> "To erase or not to erase"
> I certainly agree that the erasers can create much drama in the art
> Giving out erasers is like giving out candy, they disappear as
> quick as you
> give them.
First, I must admit I have not followed this discussion, so forgive
me if I repeat any thing said before.
I know the "eraser thing." I've been asking my self for years why
the eraser becomes so important? And
all I can think is all those school induced fears about being
wrong. Kids come with all kinds of preconceived notions of what
is right or what they think the teacher wants. They often spend way
too much time trying to be right rather than discovering. It's not
our fault as art teachers. Think about all the other classes they
take where right IS right . Of course "erasing' becomes something
they think is a have-to do.
What the teacher values becomes what they value.
I don't value erasers, I don't put them out, what I have is ugly.
I value "taking from" initial marks and picking and choosing and
doing over and extending rather than erasing. Show some artists whose
thinking process is evident in their product --- where the "erasing"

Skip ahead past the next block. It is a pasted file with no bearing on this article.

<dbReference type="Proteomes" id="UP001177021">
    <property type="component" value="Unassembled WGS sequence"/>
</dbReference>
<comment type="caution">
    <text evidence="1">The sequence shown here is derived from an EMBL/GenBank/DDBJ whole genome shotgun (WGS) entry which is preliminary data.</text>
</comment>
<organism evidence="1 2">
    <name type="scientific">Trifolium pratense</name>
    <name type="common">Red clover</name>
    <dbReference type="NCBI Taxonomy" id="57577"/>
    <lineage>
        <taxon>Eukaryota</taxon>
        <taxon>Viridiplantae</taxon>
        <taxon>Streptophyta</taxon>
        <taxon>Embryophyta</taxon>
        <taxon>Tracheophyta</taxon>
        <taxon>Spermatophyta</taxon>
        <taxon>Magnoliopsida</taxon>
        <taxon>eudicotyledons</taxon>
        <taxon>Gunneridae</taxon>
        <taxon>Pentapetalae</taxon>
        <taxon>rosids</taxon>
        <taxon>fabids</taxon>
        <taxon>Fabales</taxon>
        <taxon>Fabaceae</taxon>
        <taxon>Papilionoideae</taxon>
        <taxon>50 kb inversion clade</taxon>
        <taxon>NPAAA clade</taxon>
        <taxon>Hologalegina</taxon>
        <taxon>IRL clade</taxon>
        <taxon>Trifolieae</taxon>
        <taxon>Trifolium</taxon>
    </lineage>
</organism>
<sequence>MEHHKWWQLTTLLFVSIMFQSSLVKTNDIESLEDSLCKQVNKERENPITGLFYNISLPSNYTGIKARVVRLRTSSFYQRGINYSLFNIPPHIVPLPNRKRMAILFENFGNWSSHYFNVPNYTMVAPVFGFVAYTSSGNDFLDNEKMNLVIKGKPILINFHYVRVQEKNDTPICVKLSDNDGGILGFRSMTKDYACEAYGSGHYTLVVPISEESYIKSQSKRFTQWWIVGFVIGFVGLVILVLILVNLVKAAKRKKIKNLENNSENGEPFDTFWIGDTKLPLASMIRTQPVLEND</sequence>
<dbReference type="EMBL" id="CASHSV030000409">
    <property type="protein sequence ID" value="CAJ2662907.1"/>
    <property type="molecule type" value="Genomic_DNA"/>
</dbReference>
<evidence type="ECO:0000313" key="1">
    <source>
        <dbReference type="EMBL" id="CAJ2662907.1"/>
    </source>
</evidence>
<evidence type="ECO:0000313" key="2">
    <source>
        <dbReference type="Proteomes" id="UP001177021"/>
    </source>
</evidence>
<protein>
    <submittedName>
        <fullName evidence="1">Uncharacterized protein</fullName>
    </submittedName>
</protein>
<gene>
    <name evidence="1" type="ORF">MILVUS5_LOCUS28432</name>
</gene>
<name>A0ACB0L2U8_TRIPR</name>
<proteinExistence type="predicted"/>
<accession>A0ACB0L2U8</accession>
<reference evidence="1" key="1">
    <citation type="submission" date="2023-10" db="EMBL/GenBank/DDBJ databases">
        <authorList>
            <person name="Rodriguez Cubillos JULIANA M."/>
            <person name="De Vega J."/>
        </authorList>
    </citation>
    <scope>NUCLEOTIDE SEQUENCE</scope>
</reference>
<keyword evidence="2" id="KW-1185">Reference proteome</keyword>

becomes a ghost that is developed.
There is no right or wrong when choices are being made.
How about making the eraser a tool to create with rather than a tool
to get rid of "mistakes'? Draw with an eraser.... "pick up" with
it , stamp,
smear with it.... let them know that not every expression
has to be so "neat."
If you "take the line for a walk" sometimes that line is not so
clear or light or on the path , but most often you will find that
line, started in a kid's head someplace, is a line that you can you
take without erasing it.
Sometimes, I think we forget that in the process of art making and
discovery things get "ugly." I spent much of my childhood
"erasing" because I wanted to be "right." Took me years to
learn my "right" may be okay. That's what I want to take away from
my students------ spending years in the "eraser place."